• Mondays and Fridays I’ll squat, deadlift, overhead press and do weighted pullups with as much weight as I can handle for five sets of five reps. If I don’t have access to the weights then I’ll do other heavy resistance work such as rope climbing with the vest, one-arm chinup training, levers, pistols with the vest holding a big rock or some other suitable form of resistance training.
  • On Wednesdays I run, jump and climb as hard as I can with a mix of plyometric drills, max precisions, strides and sprints, muscle ups, double tap drills, climbups and generally work on my explosive power with some time spent working towards breaking new jumps.
  • Tuesdays, Thursdays and on the weekends I work on light movement drills. I play, I stretch, I balance and try to be creative and vary those days as much as I can, working on whatever feels right at the time. Some clever chap would probably call them active rest days but they’re just good fun to me.

What’s that, you say? No quadrupedie? Where’s the muscular endurance work? Of course I still see a need for endurance marathons and training to failure because after all, this isn’t a competitive sport – I’m not trying to be the best athlete I can and win gold, I’m trying to grow as a person and push myself and if that means sacrificing performance then that’s fine, because performance is not everything. So once or twice per month if I’m away from home or just feel like something different then I’ll work through a long quadrupedie block, pushup ladder, lunge marathon, traverse to failure or something similar. It still has a place to me but its priority has just shifted for me at this time in my training, where I feel my weaknesses lie in other areas.

Training and teaching are two completely different things and it’s been proven time and time again that sometimes the ‘best’ practitioners can make the worst teachers in any practice, and Parkour is no exception. Teaching is another skill that has to be learned and improved constantly so I’ve really been enjoying that challenge too.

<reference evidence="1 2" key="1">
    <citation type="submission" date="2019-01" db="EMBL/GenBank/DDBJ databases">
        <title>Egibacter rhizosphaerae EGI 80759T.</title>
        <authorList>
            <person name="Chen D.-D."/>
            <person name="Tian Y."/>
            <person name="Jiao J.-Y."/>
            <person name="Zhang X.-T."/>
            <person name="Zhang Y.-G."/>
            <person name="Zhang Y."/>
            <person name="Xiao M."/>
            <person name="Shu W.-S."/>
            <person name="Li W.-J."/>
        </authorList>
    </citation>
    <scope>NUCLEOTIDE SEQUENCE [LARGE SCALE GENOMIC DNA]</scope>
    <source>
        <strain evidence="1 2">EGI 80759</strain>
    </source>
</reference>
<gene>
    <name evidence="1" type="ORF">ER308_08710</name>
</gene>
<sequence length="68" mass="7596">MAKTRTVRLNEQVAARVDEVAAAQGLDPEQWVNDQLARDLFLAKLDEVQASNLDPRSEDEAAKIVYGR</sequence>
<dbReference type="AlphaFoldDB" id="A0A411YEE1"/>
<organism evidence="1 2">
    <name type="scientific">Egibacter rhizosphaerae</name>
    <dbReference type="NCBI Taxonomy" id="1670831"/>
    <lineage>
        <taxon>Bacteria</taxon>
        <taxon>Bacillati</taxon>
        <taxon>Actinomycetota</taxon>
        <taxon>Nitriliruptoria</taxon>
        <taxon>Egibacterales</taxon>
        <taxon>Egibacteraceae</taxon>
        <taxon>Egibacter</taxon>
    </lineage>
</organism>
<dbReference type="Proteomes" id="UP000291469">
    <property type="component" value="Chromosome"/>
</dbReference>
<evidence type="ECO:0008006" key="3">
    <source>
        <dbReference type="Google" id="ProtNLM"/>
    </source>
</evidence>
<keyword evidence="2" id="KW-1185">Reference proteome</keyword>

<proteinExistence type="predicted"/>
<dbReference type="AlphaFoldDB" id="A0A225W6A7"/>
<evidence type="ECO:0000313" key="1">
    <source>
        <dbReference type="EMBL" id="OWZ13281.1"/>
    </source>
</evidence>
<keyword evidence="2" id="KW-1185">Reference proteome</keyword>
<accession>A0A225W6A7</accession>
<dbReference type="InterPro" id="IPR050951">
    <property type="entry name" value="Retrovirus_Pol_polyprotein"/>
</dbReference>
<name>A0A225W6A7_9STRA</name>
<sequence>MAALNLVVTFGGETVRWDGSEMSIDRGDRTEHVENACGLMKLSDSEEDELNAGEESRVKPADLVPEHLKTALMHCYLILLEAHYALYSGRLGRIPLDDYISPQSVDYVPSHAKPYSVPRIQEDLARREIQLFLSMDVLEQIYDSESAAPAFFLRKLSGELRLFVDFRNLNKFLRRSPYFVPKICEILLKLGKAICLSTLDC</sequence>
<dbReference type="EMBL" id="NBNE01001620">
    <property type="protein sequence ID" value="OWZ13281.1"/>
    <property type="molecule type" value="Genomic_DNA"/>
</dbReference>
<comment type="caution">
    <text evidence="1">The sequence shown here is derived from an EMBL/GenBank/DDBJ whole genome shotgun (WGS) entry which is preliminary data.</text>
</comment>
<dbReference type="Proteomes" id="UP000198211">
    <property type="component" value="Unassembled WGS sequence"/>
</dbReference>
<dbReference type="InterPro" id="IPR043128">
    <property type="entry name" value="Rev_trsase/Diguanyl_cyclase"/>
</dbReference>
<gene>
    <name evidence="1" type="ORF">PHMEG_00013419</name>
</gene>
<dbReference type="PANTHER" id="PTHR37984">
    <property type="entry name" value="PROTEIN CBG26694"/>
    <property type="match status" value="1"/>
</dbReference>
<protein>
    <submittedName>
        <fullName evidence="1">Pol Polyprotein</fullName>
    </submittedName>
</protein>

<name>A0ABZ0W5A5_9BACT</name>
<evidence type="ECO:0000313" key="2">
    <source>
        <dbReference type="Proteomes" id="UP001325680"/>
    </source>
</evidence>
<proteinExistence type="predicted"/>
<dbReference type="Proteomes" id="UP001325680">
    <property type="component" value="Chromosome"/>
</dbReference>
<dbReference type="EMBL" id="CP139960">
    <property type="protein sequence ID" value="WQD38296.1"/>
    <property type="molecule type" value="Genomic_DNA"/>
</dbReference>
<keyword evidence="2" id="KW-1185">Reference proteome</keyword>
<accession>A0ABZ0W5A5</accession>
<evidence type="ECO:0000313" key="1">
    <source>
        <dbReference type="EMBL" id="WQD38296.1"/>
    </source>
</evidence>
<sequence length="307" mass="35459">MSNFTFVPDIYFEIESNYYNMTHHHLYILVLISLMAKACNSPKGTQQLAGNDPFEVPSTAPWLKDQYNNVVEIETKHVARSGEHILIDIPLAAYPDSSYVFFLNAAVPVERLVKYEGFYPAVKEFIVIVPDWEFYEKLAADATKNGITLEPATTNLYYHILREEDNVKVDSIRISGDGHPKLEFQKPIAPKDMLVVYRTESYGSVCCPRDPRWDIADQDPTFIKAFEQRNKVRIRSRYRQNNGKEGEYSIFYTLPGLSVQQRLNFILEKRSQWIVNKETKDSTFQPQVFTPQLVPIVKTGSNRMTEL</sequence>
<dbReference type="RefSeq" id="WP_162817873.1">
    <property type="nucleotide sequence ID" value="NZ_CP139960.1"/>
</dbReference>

Finding ways to pass on the values and techniques of Parkour to a huge variety of students with different learning styles is challenging and forces you to understand everything on a much deeper level rather than just having a superficial familiarity with things. I also feel incredibly lucky to travel to other countries and teach but it comes with a huge responsibility since what you do out there can drastically change a Parkour community and the way they train forever. The result though is an incredibly rewarding experience when you see a student shine and do something they never imagined was possible for them.

Here in London, Parkour Generations is going from strength to strength and with our ADAPT course becoming increasingly popular, we’ve been busy delivering the teaching qualification to different parts of the UK. From next month, we take the show on the road with the first of many international trips to deliver the qualification in Brazil and ensure that, globally, continues to be taught and spread safely around the world, preserving the core values whilst encouraging groups to maintain their individuality and unique approach.

ADAPT itself was meticulously built from scratch by the founders of the discipline who realised that they had a duty to ensure that Parkour, Freerunning, Art Du Deplacement – whatever you wish to call it – has a standard of coaching and that a new student has the option to choose a coach who is recognised by the founders of the discipline to be competent. A good coach must deliver safe and accurate information to their students and set a good example, they must live the discipline, not just know it.

To summarise, teaching and training are both going well and I love my life and all its challenges. Typing this, I’m thirty-seven thousand feet in the air travelling at five-hundred and fifty miles per hour, half way between Toronto and London (and able to tell you that thanks to the handy computer built in to the headrest in front).

After spending the last week in Ohio running a seminar with the Yamakasi and a bunch of our guys, there’s one thing I can’t get out of my head and that’s the increasing size of this huge international family of practitioners all working together to improve ourselves, each other and push the boundaries of what was previously believed possible.

We start together, we finish together.